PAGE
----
Every day, an absurd amount of new content is uploaded to the internet, making it harder and harder to compete for traffic. If someone hops onto your webpage and doesn’t immediately like what they see, they’ll leave you for a competing site before you can say “SEO!”
It’s the unfortunate reality of online searches. Say you’re looking for a new pasta recipe and the website you stumbled on has pictures of ravioli that take foreverrr to load, or the page’s layout looks like it’s straight out of 2002, or the food blogger goes on for years about the history of their family’s secret lasagna recipe — odds are you’ll head right back to the search page to find the next site listed.
That’s why for spring cleaning this year (along with dusting the sofa) we’ll be discussing how to spruce up your brand’s website. We already covered some SEO tools and tactics in our last two blog posts, so we’ll be taking a broader look at how improving design and functionality can help drive your business goals. Let’s get into it:
1. The Mobile Mentality: Prioritizing Mobile Users
The data is in, and it tells us that around 50% of 2020 internet traffic came from mobile devices. So it’s no wonder that making your brand mobile-friendly is one of the best ways to bring new visitors to your site. Sure, mobile users can still access a page designed for desktop viewing, but they’ll almost always choose the website that is easier to navigate on those much smaller screens.
When designing the mobile version of your website, make sure you use shorter titles that can be read more easily on mobile devices. Stay away from pop-up ads that cover up the screen, and stick to short-form content that’s easy to scroll through.
2. Keeping it Low-key: Simplistic Design
We’ve all heard that “less is more,” and while that adage doesn’t apply to everything in life (like, for instance, how many dogs it’s acceptable to have) it’s certainly true with website design. There are few sights more unappealing than a webpage cluttered with different fonts, colors, pictures, and text blocks.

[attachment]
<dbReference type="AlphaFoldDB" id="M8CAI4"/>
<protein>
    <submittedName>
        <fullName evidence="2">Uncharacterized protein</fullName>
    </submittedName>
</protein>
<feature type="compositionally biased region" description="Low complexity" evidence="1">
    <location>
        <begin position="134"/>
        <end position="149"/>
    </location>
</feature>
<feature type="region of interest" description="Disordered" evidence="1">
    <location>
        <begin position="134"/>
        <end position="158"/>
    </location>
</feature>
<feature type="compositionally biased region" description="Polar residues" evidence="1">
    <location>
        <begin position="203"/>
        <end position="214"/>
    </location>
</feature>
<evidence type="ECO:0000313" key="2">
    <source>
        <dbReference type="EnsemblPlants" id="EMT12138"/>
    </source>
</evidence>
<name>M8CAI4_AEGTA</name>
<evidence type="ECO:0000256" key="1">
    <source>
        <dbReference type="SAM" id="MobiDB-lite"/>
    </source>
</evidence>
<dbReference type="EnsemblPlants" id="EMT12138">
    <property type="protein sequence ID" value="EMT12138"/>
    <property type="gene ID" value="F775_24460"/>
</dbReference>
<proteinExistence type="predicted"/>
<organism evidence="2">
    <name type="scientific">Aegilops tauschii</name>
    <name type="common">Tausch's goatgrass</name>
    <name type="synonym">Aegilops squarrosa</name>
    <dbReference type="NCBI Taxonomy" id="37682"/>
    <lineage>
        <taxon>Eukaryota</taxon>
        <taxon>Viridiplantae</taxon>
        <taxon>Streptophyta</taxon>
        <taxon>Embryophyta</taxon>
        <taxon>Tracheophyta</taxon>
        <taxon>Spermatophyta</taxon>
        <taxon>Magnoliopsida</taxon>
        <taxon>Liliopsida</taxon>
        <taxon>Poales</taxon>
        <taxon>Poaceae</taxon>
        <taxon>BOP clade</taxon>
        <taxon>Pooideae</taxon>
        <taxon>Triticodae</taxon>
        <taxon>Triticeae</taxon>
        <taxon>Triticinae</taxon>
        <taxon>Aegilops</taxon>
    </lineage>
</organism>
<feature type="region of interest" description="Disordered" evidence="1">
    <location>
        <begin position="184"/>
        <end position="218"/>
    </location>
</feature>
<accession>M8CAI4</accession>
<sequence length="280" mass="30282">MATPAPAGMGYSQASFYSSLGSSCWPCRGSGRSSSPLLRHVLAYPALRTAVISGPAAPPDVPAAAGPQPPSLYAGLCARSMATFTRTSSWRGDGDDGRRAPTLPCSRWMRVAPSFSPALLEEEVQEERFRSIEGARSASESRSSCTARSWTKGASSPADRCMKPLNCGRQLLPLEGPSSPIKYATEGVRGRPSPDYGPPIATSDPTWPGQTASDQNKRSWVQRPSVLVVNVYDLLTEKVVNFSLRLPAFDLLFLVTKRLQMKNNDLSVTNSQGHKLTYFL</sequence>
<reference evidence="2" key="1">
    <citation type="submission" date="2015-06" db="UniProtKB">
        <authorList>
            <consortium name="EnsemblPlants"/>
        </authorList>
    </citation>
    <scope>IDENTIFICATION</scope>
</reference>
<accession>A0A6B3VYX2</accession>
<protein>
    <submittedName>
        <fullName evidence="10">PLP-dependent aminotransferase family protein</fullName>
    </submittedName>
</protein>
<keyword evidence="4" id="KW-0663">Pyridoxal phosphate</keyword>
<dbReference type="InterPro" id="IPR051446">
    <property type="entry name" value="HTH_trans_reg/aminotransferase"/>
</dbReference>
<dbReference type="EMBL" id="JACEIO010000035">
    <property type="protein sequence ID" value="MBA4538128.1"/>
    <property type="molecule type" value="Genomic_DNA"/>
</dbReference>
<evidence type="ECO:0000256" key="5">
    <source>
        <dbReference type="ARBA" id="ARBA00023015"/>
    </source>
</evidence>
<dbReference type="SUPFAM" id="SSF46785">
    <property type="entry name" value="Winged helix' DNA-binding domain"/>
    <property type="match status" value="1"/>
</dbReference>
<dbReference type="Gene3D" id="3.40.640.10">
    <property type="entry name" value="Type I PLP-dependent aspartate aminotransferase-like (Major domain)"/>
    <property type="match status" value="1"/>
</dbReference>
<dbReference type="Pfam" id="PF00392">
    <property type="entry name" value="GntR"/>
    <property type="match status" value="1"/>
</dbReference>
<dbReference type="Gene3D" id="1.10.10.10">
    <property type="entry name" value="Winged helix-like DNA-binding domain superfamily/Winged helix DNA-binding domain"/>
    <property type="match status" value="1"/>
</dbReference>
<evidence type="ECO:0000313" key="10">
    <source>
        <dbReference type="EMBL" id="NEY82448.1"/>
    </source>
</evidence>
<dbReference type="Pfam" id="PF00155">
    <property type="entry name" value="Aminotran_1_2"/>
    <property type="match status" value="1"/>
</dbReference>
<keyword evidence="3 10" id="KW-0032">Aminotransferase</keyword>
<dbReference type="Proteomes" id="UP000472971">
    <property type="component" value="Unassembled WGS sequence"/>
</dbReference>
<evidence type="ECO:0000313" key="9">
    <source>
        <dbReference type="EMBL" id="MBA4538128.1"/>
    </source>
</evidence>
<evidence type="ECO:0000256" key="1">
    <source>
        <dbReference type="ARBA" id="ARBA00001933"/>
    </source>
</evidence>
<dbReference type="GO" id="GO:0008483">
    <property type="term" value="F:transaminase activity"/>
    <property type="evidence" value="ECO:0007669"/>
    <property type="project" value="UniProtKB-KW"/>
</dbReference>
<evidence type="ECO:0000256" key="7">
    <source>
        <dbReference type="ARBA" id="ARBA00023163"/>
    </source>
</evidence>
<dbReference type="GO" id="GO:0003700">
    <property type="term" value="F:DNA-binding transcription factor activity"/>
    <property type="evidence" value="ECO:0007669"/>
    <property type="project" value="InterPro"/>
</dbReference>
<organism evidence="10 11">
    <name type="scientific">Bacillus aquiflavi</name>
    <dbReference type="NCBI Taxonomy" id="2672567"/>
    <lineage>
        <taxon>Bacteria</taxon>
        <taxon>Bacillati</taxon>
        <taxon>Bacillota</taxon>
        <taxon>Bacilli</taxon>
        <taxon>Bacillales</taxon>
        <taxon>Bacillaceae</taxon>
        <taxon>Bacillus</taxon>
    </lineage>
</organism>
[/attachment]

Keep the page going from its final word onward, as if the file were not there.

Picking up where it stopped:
While looking at your homepage, if you find your gaze being pulled all over the place, then it’s time to cut down on the content and simplify the design. A good rule of thumb is to make sure you’re only seeing two to three images/icons and one to two text blocks at a time while scrolling through your site. We also recommend employing a simplistic color palette and using a maximum of three different fonts.
3. You Shouldn’t Need a Compass: Website Navigation
Improving your website’s organizational structure is essential to helping your audience easily navigate your content/products. Within the last few years, you may have noticed that it has become common for websites to be divided horizontally into smaller slices of information. This segmented design creates a clean layout that allows the audience to process one detail at a time. For reference, check out the homepages of your favorite brands (i.e. Apple, Disney, and Get Community!)
It’s also important to consider developing a more simplistic design for your navigation bar. There shouldn’t be too many tabs to choose from, and it should look consistent on every page of your website. Otherwise, people can easily get lost while hopping from one page to the next.
4. No One Has Time for That: Load Time
If your site is taking too long to load, potential customers might bail out while their screen is still a blank page. One of the easiest ways to fix slow loading times is to optimize the size of your images. You will want to make sure each file size is as small as possible while still keeping the picture quality sharp and professional.
Secondly, your development team should be keeping your servers nice and healthy by making sure they’re running the latest software versions for modern security and speed improvements. Page load time can be optimized by making use of Content Distribution Networks (CDNs) to serve content to users from a location closest to them. You can also speed things up by cleaning out any old, unnecessary data. This can be done by first removing unused databases and files, then saving them to a backup hard drive for safekeeping. If you don’t have a development team yet, you can always contact Get Community to ask about our website development services!
5. Where in the World: Geotagging
This small adjustment can make a big difference when it comes to your SEO ranking. Geotagging is done by assigning longitude and latitude coordinates to your pictures. That way, web browsers can match each image with its corresponding location. This will help your content pop up when people include locations in their search text. For more info and some free geotagging services, we suggest visiting GeoTagOnline.
We hope this info was helpful, but if you still have questions about the wide world of website optimization, feel free to send an email our way. The Get Community team of web pros is always here to help in the ongoing quest to maximize your website’s true potential!
Gage Greenspan is a copywriter for Get Community. When he’s not creating content, you can find him traveling the world and learning about new cultures.